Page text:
Investigators subsequently questioned several students, and one said Lee assured the class that Casale said it was permissible for Lee to help some of the students with the test.
Fisher administered the test with Lee acting as a proctor, on May 4, 2004. Fischer testified she "observed Mrs. Lee approach two or three students who did not raise their hands for assistance." Fisher said Lee pointed to several answers and the students then changed them.
Fisher notified Shelly Debin, another Assistant Principal, and informed her that she did not want Lee in the classroom for the remaining two days of testing. Lee was reassigned as hall monitor immediately, with Casale's approval.
Pierce testified that Fisher told her of Lee's actions and on May 6, 2004, she reported it to Debin and Casale. Both Debin and Casale denied they were informed about the cheating at that time, and investigators concluded both lied.
There is overwhelming evidence that Casale tried to keep the matter in house and bury the accusations. He had promoted Lee to assistant principal – at a huge salary increase - and the pair had come on the scene together and were friendly.
There were allegations that the process used to promote administrators, called a C-30, was tampered with in Lee's case to assure she would get the position. Carlos Velez, the principal of a neighboring school, was on the committee formed to choose the new assistant principal. He gave Lee a rating of 35, the highest grade given to any of the applicants by any of the seven committee members. Her other grades were, 18,15,20,25,20,15, and 15. Velez testified that Casale asked him to be on the committee.
Nevertheless Conquest Marva was ranked the most qualified candidate ahead of Lee. Casale chose Lee nonetheless, a move that prompted investigators to question him about it.
At this point in late winter, 2005, investigators were bearing down on Casale, and it was clear he was going to face serious charges, serious enough to possibly end his career.
Debin, who according to testimony helped Casale try and cover up the scandal, was disciplined. "It is our recommendation that she is demoted to her last appointed position . . . proceed with charges under Education Law seeking her termination for her failure to report and her attempt to cover up a serious allegation of misconduct." Lee was supended and eventually lost her license to teach as a result of the cheating scandal at PS-91.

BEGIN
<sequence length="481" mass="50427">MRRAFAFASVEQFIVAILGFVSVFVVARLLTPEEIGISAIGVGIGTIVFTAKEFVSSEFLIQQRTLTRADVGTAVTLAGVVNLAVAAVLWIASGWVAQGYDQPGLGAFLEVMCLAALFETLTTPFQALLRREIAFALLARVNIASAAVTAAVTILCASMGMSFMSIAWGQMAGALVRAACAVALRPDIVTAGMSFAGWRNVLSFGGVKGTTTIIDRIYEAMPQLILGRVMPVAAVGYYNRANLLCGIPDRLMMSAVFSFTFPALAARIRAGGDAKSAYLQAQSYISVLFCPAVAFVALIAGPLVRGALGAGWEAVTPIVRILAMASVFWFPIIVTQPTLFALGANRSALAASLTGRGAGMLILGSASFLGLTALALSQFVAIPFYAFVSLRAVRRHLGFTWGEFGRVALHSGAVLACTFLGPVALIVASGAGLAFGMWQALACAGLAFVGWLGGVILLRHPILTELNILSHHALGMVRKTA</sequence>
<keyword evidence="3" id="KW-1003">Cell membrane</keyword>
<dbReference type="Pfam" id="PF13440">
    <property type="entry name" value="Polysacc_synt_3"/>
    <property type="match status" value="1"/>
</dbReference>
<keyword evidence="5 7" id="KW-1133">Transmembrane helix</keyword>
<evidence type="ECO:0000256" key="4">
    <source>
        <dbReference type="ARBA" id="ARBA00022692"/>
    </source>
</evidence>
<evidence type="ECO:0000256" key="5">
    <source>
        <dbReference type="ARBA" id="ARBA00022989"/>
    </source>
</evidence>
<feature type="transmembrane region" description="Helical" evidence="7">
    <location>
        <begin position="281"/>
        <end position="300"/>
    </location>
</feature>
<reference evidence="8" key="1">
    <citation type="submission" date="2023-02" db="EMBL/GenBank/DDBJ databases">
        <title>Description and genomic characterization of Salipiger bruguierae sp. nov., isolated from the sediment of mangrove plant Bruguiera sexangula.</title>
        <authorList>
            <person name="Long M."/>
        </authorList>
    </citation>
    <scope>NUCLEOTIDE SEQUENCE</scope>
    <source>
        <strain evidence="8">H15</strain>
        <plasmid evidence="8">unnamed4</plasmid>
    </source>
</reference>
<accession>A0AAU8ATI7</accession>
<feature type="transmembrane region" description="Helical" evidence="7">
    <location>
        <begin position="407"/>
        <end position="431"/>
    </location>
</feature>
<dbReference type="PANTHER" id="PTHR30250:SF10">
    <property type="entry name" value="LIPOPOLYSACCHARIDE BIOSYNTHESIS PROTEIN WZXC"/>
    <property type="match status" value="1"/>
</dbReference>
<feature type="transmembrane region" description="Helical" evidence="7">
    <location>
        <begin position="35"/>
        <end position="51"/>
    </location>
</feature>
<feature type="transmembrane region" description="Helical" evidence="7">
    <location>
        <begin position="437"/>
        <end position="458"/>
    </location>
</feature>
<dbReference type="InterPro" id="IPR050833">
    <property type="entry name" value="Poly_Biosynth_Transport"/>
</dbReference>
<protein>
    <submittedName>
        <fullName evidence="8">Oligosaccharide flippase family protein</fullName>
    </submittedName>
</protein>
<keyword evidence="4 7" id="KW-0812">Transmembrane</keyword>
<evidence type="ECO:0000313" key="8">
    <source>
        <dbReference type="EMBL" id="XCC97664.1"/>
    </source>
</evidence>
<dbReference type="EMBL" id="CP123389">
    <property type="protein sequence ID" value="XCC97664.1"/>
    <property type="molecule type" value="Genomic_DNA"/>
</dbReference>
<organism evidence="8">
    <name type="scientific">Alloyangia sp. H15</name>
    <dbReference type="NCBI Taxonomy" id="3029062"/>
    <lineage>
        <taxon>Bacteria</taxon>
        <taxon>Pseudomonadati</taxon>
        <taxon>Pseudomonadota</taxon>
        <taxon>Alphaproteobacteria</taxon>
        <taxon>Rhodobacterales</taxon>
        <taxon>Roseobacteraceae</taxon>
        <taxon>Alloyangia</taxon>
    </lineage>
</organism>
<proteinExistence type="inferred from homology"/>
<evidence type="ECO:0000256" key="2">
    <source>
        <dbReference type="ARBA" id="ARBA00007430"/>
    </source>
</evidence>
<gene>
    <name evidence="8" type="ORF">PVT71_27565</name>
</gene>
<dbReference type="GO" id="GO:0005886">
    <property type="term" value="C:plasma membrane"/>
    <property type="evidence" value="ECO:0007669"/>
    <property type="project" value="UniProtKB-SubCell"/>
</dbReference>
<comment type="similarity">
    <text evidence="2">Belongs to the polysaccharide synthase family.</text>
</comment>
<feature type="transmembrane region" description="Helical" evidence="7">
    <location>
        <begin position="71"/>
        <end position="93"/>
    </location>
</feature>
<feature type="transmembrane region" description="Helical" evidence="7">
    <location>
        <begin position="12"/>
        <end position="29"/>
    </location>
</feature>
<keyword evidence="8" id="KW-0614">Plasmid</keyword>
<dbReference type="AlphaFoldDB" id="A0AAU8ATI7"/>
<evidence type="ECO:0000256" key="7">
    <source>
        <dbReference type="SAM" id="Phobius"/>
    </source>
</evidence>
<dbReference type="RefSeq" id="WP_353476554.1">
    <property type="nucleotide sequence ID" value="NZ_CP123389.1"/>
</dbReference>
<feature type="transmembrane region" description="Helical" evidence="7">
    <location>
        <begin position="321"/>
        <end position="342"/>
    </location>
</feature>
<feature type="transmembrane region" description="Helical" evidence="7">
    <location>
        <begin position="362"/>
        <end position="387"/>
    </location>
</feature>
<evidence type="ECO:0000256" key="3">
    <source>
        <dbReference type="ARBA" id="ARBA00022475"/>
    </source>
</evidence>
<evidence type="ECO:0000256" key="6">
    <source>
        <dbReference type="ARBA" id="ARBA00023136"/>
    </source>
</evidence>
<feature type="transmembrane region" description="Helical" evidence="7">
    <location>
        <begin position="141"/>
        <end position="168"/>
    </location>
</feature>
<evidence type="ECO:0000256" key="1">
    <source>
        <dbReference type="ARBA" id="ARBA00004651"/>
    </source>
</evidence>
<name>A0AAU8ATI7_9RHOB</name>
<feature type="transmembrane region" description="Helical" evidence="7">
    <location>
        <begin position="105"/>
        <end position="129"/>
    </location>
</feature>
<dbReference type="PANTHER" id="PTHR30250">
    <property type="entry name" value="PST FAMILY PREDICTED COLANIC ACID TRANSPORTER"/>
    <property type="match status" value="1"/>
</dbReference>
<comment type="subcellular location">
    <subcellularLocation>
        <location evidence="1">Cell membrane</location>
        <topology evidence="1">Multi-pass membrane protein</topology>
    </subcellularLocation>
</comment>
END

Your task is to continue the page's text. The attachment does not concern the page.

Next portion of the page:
"No further action was taken against me, and no charges of 'cover up' or 'destruction of evidence' were alleged or substantiated against me," Casale wrote. "Mr. Casale submitted his resignation effective June 30, 2005. Mr. Casale did not state the reason for his resignation," investigators reported. Casale neglected to mention he was about to face the same fate as Debin – she was disciplined along with Lee in August, 2005, after Casale had left the employ of New York City.
"The Springs Board of Education knew about this before I began working in the district," Casale wrote in his letter to the Springs community.
Insiders in the Bronx said if Casale was indeed vetted by Springs School officials, he likely directed them to speak to Ruales, his friend and ally. Casale claimed he did not know he was barred from working in NYC until The Independent reported on the matter last month.
"He resigned prior to the release of this report but it seems clear he was aware of the cheating allegation, attempted to cover it up, and destroyed evidence," the investigation concluded.
In late April, Springs School officials quietly asked a vice principal, Katherine Byrnes, to resign. The matter was not publicly revealed until parents complained there were no administrators on board at the school – Casale had been taken to the hospital suffering from chest pains on May 3. The scuttlebutt then was that Casale panicked after a single student reported what might be considered an irregularity in testing protocol, afraid the incident would end up dredging up the scandal at PS-91. And it did – an article from the NY Post written in March 2005 fingering Casale surfaced. The story reported Casale would receive a cash stipend if he raised standardized test scores. Casale has not responded to requests for comment.